In July, Bangladeshis proved themselves perfectly capable of manufacturing health crises without the help of microbes when five pharmaceutical companies were accused of producing and marketing paracetamol syrup containing Diethylene glycol, a toxic solvent, usually used in plastic, rubber, textile and leather industries. 25 children aged between one and five died after being given paracetamol syrup produced by Rid Pharmaceutical Company of Brahmanbaria BSCIC area. After an investigation the government stopped the operations of the five pharmaceutical companies.

Viruses reclaimed the headlines when swine flu began to sweep the globe in mid 2009. After the death toll topped 2500, The World Health Organization (WHO) declared a pandemic of H1N1 swine flu on June 11, 2009. The announcement meant the swine flu virus spreads from person to person in a sustained manner globally and is unlikely to fizzle out. The last pandemic -- the Hong Kong flu of 1968 -- killed about one million people.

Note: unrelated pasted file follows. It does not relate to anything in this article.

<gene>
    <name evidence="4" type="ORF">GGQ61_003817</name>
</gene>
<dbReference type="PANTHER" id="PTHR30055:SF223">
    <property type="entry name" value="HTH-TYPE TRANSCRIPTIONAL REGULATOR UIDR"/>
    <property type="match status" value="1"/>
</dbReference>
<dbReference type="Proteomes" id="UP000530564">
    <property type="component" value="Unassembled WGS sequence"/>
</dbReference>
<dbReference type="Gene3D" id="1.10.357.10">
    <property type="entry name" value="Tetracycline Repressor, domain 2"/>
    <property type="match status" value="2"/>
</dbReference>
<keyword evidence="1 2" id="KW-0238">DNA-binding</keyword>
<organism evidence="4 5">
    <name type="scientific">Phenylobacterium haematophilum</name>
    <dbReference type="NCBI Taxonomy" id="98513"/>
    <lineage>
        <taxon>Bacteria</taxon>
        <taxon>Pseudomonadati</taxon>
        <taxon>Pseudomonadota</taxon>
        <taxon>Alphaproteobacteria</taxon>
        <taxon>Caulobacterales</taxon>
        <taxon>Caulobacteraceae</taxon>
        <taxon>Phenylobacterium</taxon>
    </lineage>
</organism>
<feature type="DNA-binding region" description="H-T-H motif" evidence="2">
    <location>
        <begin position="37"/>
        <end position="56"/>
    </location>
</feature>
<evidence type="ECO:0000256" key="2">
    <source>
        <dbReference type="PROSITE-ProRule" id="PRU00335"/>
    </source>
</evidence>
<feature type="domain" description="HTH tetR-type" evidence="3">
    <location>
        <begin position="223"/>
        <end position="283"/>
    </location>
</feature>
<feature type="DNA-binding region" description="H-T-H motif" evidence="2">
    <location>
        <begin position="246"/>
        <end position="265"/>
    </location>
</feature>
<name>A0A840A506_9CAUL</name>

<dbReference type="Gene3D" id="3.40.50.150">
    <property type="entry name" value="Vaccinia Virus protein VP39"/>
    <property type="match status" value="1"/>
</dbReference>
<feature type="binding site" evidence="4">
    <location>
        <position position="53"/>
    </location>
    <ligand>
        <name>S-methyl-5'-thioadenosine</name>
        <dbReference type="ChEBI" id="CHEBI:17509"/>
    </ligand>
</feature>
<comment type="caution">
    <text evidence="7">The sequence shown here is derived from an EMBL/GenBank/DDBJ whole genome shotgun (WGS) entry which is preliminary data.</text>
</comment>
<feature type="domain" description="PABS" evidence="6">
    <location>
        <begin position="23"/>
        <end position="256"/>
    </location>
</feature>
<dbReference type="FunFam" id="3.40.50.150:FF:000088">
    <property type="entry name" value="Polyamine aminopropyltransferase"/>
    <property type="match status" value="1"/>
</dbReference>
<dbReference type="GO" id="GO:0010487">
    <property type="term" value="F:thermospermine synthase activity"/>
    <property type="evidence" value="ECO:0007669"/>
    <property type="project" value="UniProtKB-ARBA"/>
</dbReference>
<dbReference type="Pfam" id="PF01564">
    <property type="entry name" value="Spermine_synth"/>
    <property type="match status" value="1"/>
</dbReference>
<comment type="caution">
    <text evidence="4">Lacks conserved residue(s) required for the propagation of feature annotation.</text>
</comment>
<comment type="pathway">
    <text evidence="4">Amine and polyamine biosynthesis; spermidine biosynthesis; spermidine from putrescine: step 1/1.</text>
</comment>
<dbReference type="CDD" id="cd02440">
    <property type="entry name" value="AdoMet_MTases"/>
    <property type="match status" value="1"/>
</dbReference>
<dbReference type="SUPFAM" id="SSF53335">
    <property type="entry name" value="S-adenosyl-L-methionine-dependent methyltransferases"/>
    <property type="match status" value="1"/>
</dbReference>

Bangladesh is particularly at risk because of population density and weakness of healthcare infrastructure, say experts. Lack of awareness among the mass populace could see a rapid rise in the number of fatalities. The unusually congested state of Dhaka city increases the threat of H1N1 influenza, with the slum areas especially vulnerable. However, the threat seemed to fizzle out as winter approached. Beleaguered epidemiologists heaved a sigh of relief as the rate of infection dropped dramatically. Once again a deadly virus seemed to have self-limited its outbreak.